L ackawaxen, Pa.: In attempting to placate too many interests, the April 24 editorial “When protest turns to hatred” became a travesty. Its only truth lies in the sad recognition that antisemitism survives. But, except as a weapon of insult, that form of racism had little to do with the Columbia University protests (photo), which are a response to the genocide waged against the Palestinian people, which is “horrendous” but not a “lie.” Israel, if any religious state should be allowed to exist, at least should not have been established where Jews were given political power over a Muslim majority. So, in principle, the pro-Palestinians are correct that Israel should go. But in the real world, the Zionist state is not going anywhere, so the Arabs need to get together with the Jews and figure out a solution. Ideally, that solution would enable both Israelis and Palestinians to travel anywhere within the former Mandatory Palestine. Although it may be an affront to self-determination, the Palestinians’ apparent preference for decentralized, tribal government is not going to work, so the UN should reinstitute a mandate over the territory allocated to them until they are capable of self-governance. Paternalistic, but unavoidable. Israel should pick up the tab for reconstruction. Students, especially those of privilege like Columbians, should have the opportunity to express moral outrage, since they may not get another chance to do so. But they should realize that the university is no longer a student-teacher enterprise. It’s just another corporation, so it may lose donors, and sushi may have to be removed from the dining hall menu. John A. MacKinnon The kids are alright — because they are right Classless Bronx: I totally disapprove of Benjamin Netanyahu’s scorchedearth destruction of Gaza. What Hamas did was horrendous and inhuman, however, Netanyahu’s response of killing at least 30,000 Gazans, mostly women and children, is equally deplorable. This brings us to the protest at Columbia. Freedom of speech does not include threats of violence, intimidation or infringing on the rights of students who want to attend classes in a quiet learning environment, which they so costly paid for. As a retired teacher and administrator, I did not give up on disruptive students, but I made certain that they did not prevent learning for students who came to school eager to learn. Where was the collegiate uproar when genocide was happening in many African countries? Gilbert M. Lane Intro to protesting Whitestone: The anti-student protesters may have trouble wrapping their minds around this, but people protest when they feel that their own leaders are not listening to them, not when anybody anywhere does something they don’t like. President Biden arms Israel and Israel kills civilians, so students protest their government’s policy, as well as their school’s investments in weapons manufacturers. What the hell kind of influence do you think college kids in America have over Hamas leadership? Figure it out! Adrienne Langone Uncivil disobedience Dobbs Ferry, N.Y.: To Voicer Blake Fleetwood: You draw reference from the 1968 protests at Columbia to address today’s protests. You state: “Peaceful protests and free speech are the hallmarks of American tradition.” After two or three days of protesting in 1968, the president of Columbia invited the NYPD onto campus to stop its destruction. The first sign was a hanging sheet calling us pigs. I was told of, but did not see, the burning of an American flag. As we entered the campus, we were pelted by bottles. Once inside, I saw the destruction to equipment and furniture, rooms with small fires, etc. I was one of the pigs (detectives — pride, integrity, guts) investigating a group called Students for a Democratic Society (Mark Rudd, who would evolve into the bombmaking Weathermen). You and I were both there, yet our memories differ as to a peaceful protest. Randy Jurgensen It’s on them Williamsville, N.Y.: Voicer Steven Davies misrepresents Israel’s goals and methods in Gaza. It will take many years to denazify the civilian population of Gaza, which is among the most antisemitic peoples on the face of the Earth; and contrary to Davies, there were no expectations that the IDF would be hailed as liberators in Gaza. Davies is addressing his concerns about destruction in Gaza to the wrong BARRY WILLIAMS FOR NYDN Email to [emailprotected] or post your letter to Voice of the People, Daily News, PO Box 7180, New York, NY 10008. Please include full name, address and daytime phone number. The Daily News reserves the right to edit letters. party. Hamas chose to embed terrorists and their infrastructure in civilian areas, and all resultant destruction in those areas is therefore the fault of Hamas. Daniel H. Trigoboff Robotic Pine Plains, N.Y.: Do we have any proof that President Biden is actually a living human being? Watching his pathetic performances on TV, he seems to be a robot, and a primitive, low-tech one at that. Joseph McCluskey Unpleasant odor Brookfield, Conn.: I’m at a loss. I don’t know what’s more ridiculous, Voicer Kevin Hanley’s letter or the fact that you printed it. Not enough intelligent letters that day, I guess. Kevin, if the only fault you can find with Trump is some intestinal distress, you might as well vote for him. Biden’s problems are much more serious. And if noxious odors concern you that much, please close your mouth. I can smell it from here. Fred Schoeneborn Internal corrosion Hammonton, N.J.: It’s a tough call to figure out who is trying the hardest to destroy America. Certainly, China and Russia are threats, but our own government is proving to be the most destructive. We are being invaded but give money to Ukraine to secure its border. Taxpayer dollars are being given to illegal aliens. Border Patrol is understaffed, but the IRS has expanded to milk citizens as much as possible. We have a choice in November to pick the hated orange man who secured the border or the likable old man whose puppet master will continue to ignore the illegal invasion of this nation. Unfortunately, judging by all these college protests, there are plenty of people who want America destroyed and will vote for that likeable old man, bringing this country to bankruptcy and poverty. William Cook No more negativity Brooklyn: That carrot-top mistake of a human being has caused havoc in every facet of the words “life and being” that is imaginable to anyone with common sense. Aren’t we all fed up and tired of seeing, reading and hearing all of his repetitious babble in this continuing saga? It’s time to be done with him. Wake up, U.S.A. It’s time to see some bright sunshine and smiles. Marilyn Kanarick Uncounted accomplishments San Francisco: To Voicer Doug Weinberg: Well, Doug, San Fran smells like the B.S. that you are shoveling. You conveniently glazed right over the Infrastructure and Jobs Act, which is creating thousands of good-paying jobs and getting infrastructure repaired where it’s desperately needed, which the former orangutan president promised but never delivered on. Yeah, talk is cheap. Then there is the CHIPS Act, which I’m guessing you don’t know of. This will have most microchip production done in the U.S. again, producing jobs. And you probably think nothing of gun safety legislation because those of your mindset apparently think we should live in the Wild West. Gun safety is a major issue to the majority of Americans. So, Doug, stick to your position and follow the orange maniac wherever he leads you by the nose. Have a nice day! Jimmy Layton Crowd control Edgewater, N.J.: Our last president cries that he can not get a fair trial in our midst because he makes us all deranged. Then he appears at photo-ops that seem to be staged by bodega owners, among a few construction workers, and at the tragic funeral of a beloved police officer; and he tells us that people love him everywhere. So, which is it? Jay K. Egelberg A real shot Holliswood: Voicer Mary Caggiano is a big fan of TV character Barnaby Jones and his ability to shoot his criminal adversaries in the shoulder. Mary, newsflash: It’s a fictional TV show. Actual police officers are trained to aim for center mass, typically the torso, for a number of reasons: increased accuracy, stopping power and a reduced risk to bystanders. Just saying. Gregory W. Chupa 30 Sunday, April 28, 2024 DAILY NEWS NYDailyNews.com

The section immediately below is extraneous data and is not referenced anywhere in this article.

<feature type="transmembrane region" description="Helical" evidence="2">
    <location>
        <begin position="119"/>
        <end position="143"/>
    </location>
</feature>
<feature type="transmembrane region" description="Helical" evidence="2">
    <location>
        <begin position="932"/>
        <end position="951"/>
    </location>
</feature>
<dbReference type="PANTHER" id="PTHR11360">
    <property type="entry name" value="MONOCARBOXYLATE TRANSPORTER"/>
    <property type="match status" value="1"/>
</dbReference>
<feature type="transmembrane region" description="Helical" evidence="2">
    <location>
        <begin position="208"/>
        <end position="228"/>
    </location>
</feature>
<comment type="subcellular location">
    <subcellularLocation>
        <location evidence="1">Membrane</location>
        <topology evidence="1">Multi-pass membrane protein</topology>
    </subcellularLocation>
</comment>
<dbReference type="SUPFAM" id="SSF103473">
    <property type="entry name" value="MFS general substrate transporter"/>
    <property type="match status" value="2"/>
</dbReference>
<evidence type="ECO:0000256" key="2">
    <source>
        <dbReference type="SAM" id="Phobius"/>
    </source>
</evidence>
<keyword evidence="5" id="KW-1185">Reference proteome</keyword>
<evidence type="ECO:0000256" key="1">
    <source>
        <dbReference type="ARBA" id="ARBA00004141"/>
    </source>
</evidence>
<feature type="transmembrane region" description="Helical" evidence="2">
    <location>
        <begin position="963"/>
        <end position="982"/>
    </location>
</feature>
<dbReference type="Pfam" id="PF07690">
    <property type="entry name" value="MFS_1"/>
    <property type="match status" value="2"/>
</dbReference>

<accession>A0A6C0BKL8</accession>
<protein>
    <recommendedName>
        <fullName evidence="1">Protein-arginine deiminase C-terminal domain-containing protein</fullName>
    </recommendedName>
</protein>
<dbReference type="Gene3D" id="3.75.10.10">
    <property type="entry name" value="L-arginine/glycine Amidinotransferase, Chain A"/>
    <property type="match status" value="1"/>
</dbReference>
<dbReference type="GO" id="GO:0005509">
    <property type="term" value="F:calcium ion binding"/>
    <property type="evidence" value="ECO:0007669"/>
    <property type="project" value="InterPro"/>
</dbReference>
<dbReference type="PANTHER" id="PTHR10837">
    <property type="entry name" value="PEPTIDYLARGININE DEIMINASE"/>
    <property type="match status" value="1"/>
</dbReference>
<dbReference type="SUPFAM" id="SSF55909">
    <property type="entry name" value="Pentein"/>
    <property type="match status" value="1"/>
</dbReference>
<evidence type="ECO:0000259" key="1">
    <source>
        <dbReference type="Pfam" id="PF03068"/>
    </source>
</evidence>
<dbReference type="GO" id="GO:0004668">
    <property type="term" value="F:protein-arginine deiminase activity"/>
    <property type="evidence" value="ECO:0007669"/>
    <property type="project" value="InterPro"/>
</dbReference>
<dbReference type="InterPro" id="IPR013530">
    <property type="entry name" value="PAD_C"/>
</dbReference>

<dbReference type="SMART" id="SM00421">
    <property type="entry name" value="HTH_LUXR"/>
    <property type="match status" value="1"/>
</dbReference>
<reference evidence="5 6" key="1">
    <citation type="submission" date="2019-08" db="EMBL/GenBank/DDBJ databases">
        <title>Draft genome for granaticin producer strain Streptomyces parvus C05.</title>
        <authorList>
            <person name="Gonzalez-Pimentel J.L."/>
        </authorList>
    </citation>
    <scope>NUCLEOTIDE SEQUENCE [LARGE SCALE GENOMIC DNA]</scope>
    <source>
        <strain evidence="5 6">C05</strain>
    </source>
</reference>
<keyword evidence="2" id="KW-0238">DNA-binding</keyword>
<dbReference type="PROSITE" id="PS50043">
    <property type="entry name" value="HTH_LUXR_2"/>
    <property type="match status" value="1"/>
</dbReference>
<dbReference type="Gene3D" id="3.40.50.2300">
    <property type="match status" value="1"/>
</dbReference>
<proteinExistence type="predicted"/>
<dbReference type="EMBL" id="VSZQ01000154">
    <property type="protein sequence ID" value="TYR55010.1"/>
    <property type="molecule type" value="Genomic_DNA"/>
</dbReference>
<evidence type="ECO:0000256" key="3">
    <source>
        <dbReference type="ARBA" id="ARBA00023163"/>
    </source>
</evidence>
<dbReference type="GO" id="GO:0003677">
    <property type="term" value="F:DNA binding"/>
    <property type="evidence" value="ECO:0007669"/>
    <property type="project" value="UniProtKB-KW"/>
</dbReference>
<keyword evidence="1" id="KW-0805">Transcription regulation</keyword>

BY ELLIOT RAPHAELSON TRIBUNE CONTENT AGENCY Q : I inherited an IRA from my mother, who passed away eight years ago. I have been taking required minimum distributions (RMDs) based on my single life expectancy. I have named my wife as the successor beneficiary. Will she be able to take distributions based on her life expectancy if I predecease her? A: I ran your inquiry by IRA expert Ed Slott’s group to be sure of the correct regulation regarding successor beneficiaries. If you predecease your spouse, the 10-year rule would be in effect for her. If your mother had passed away at least 10 years before the time of your death, then your wife would be required to withdraw all of the balances in the IRA in the year she inherits the IRA. If your mother had passed away eight years before the date your wife inherited the IRA, she would be able to wait two years before she was required to withdraw all the funds remaining in the IRA. Q: I am waiting until my 70th birthday to initiate taking my Social Security benefit based on my work record. When should I notify Social Security regarding the initiation of my benefit to obtain the maximum amount? A: You can make your request as early as four months prior to your 70th birthday. Your benefit will not be initiated automatically. You must notify Social Security when you wish to initiate your benefit. In order to obtain the maximum benefit, you should request that the benefit should start the month you turn 70. There will be a onemonth waiting period before you start receiving your benefit. Q: I am approaching 70 and will be initiating my Social Security benefit at that time. My wife is 72 and is receiving a pension from her work outside the Social Security system. She also receives a small Social Security benefit from work she has done under Social Security. My wife has named me as a beneficiary for part of her pension for work outside of Social Security. Can you explain what benefit would be available to either of us when predeceased by the other. My Social Security benefit exceeds my wife’s Social Security benefit by a great deal. A: If your wife predeceases you, your Social Security benefit will not change. You will continue to receive your Social Security benefit based on your work record that you will be receiving at age 70. The pension income you receive from the pension from your wife’s work outside Social Security will not affect your Social Security income. If you predecease your wife, she would be eligible for a survivor benefit based on your age 70 Social Security benefit less two-thirds of her pension. For example, assume you are entitled to $2,000 a month at age 70. Assume your wife’s pension from work outside Social Security is $1,200 a month. Two-thirds of her pension is $800. She would be entitled to a survivor benefit of $1,200 a month ($2,000 minus $800). If she had no pension for work outside Social Security, she would be entitled to 100% of your age 70 Social Security benefit. The calculation for the Government Pension Offset is available at www.ssa.gov/ planners/retire/gpo-calc.html. She would only be entitled to whichever amount is higher, the survivor benefit or the Social Security benefit based on her work record, not both. Elliot Raphaelson welcomes your questions and comments at [emailprotected]. Successor beneficiary still subject to the 10-year rule DREAMSTIME DAILY NEWS NYDailyNews.com Sunday, April 28, 2024 31